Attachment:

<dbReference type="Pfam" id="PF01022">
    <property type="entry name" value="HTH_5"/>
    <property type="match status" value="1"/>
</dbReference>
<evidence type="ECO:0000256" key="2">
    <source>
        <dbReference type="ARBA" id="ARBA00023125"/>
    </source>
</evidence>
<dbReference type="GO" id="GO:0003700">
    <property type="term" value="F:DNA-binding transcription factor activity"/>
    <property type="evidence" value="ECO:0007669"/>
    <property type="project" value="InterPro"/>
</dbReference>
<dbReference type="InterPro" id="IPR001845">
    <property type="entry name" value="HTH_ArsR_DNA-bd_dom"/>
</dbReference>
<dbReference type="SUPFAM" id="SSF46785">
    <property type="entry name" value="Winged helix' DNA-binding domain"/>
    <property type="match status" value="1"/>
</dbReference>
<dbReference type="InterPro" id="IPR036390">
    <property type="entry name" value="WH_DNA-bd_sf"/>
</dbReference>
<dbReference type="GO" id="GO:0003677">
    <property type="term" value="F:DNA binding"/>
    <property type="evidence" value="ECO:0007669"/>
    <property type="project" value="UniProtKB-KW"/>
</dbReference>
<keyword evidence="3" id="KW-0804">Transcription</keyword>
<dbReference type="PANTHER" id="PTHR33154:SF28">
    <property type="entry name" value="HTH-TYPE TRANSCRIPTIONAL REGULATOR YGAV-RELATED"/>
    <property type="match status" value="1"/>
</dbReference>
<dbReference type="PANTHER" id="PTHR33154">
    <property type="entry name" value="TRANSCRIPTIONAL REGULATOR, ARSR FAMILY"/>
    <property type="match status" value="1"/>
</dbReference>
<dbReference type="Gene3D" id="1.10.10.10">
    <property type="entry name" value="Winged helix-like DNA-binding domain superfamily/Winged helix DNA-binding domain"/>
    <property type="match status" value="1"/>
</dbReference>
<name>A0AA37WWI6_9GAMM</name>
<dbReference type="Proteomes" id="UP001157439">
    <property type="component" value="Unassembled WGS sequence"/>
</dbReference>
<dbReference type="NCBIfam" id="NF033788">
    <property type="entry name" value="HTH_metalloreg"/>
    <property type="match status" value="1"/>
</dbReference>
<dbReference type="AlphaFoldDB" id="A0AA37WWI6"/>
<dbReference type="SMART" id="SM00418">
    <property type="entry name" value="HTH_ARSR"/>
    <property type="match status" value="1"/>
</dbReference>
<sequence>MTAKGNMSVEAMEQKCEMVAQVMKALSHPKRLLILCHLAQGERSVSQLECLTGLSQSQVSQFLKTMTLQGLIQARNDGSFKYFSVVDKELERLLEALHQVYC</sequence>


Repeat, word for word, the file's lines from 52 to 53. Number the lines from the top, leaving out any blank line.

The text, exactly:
<dbReference type="SMART" id="SM00418">
    <property type="entry name" value="HTH_ARSR"/>